Before anything, let’s get the obligatory introductions and cyber greetings out of the way. This is my first post on Reviewing the Brew after transferring over from Plushdamentals, my less-salient and coexisting Brewers blog. I began a series titled “Brewers Season Outlook” with the goal of previewing every Brewers player’s 2012 season to-be. Here are the ones already done and here is a tentative schedule for the outlook posts. Now we digress to the beguiling spectacle that is George Kottaras.
The left-handed hitting Kottaras is entering his third season as the Brewers backup catcher, a profound tenure considering the Brewers’ lack of success at finding a reliable second-string backstop over the past decade. In two seasons with Milwaukee, Kottaras has hit .233 with 15 homers and 53 RBI. He backed up Gregg Zaun to begin 2010 until splitting time with then-rookie Jonathan Lucroy after an injury ended Zaun’s season. Lucroy then won the outright starting job in 2011 and remained there, with relative success and growth, throughout the season.
While he has no specialty that separates itself from the rest of his tools, Kottaras’ all-around abilities make him a cogently effective backup to an improving Lucroy. His power at the plate may be most noticeable, however. In 2010, Kottaras sent a no-doubter to right field in spacious Sun Life Stadium…with a broken bat. Neither his bat nor his arm behind the dish stand out, but the 28-year-old’s all-around effectiveness provides the Brewers with a lift. How many backup catchers can also boast that they’ve hit for the cycle? George Kottaras can, for one.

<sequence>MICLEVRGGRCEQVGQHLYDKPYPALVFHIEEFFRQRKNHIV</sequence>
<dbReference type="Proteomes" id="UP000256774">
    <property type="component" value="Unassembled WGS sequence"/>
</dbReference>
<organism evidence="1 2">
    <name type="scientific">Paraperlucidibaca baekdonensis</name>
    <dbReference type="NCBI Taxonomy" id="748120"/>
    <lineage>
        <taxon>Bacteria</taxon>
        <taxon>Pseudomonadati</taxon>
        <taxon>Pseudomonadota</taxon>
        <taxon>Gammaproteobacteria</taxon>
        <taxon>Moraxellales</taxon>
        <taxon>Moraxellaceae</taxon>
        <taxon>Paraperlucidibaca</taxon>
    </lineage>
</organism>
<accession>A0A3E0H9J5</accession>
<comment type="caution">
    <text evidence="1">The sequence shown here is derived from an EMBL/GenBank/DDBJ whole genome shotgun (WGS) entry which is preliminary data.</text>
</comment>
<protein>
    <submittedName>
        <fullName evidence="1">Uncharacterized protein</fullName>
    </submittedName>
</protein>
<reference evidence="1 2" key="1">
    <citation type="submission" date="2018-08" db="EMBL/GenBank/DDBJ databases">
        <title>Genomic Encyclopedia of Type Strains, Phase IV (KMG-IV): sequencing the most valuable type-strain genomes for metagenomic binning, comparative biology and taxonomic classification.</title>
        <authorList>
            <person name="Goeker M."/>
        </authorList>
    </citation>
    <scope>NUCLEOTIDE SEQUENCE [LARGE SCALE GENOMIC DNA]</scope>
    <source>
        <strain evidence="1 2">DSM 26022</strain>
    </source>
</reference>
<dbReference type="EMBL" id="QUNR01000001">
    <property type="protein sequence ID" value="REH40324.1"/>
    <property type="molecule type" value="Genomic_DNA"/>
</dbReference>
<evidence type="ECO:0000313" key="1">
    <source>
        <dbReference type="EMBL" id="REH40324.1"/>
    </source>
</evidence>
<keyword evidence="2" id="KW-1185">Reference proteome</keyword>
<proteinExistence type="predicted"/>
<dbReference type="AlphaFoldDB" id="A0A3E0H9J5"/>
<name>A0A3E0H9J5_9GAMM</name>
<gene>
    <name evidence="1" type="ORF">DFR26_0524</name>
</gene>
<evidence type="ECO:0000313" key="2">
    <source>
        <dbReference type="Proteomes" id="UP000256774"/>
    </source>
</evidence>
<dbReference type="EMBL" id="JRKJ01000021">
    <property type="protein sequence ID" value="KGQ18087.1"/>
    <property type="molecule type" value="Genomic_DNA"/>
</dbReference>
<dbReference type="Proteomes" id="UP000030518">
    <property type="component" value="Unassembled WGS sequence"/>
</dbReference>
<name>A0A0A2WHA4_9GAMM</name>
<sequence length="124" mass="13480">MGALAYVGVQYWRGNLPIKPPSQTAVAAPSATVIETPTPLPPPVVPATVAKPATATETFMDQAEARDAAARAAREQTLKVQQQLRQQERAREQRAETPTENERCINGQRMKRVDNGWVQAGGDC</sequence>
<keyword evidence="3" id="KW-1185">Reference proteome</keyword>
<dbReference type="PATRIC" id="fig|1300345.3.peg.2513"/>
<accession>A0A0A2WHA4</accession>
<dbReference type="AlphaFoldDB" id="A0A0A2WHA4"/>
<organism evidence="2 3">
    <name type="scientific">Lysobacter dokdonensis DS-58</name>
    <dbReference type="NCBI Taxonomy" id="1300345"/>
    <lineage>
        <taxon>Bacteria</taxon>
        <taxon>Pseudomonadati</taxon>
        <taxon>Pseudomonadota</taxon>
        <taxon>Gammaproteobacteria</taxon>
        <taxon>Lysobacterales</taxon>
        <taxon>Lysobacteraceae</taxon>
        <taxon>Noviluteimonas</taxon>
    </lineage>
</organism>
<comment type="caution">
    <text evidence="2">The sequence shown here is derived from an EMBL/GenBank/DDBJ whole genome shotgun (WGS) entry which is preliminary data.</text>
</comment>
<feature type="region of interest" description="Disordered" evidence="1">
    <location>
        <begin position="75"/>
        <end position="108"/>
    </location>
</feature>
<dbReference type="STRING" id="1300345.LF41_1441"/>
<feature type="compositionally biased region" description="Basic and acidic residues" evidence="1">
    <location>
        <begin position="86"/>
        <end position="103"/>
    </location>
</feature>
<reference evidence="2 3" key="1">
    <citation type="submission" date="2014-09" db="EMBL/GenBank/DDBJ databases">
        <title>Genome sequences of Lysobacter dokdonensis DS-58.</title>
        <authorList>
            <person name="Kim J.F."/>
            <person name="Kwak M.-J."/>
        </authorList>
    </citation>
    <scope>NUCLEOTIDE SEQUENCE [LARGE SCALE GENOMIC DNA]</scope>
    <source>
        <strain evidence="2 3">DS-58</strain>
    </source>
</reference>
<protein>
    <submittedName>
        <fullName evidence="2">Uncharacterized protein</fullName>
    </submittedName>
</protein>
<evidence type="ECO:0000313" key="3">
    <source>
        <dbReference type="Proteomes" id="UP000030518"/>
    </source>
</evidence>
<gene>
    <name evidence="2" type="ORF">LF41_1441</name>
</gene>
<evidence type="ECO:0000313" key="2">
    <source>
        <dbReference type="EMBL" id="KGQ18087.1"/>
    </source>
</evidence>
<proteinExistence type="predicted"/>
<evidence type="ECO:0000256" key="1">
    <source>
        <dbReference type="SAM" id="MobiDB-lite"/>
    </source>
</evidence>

Throughout 2011, Kottaras was Randy Wolf’s “personal catcher”. The two worked together wonderfully to form one of the veteran Wolf’s best seasons of his 13-year career. With the tandem returning in 2012, they can be expected to be paired up again. Throw in a few spot starts to provide relief to Lucroy along with being Wolf’s designated catcher, and Kottaras can be slotted in for around 45-50 starts in 2012, barring any injuries to either catcher.
Kottaras showed improvements at the plate in 2011, raising his average to .252, OBP to .311, and SLG to.459, all career highs. Extreme patience and walks are not of vital importance to Kottaras, as he normally hits in front of the pitcher. The eighth spot in the lineup is expected to be where he finds himself most often. Manager Ron Roenicke has also made use of the Canadian’s left-handed power off the bench (he’s a career .257 hitter as a sub). His contributions to the offense are greatest when coming through with runners in scoring position (RISP), especially as the number eight hitter. In 2011, Kottaras raked .301 with RISP–a number the Brewers would like to see again in 2012.
If pitchers continue to come at Kottaras with the fastball, expect him to make them pay. He has a career 4.0 wFB in his career with the Brewers and has drawn a reputation around Milwaukee as a good fastball hitter. His aggression early on in the count can contribute additional runs from the bottom of the order.
RtB Predictions: .241, 5 HR, 21 RBI, .334 OBP, 1 SB, (unfortunately) no cycles.
Next Season Outlook: IF Taylor Green, 3/2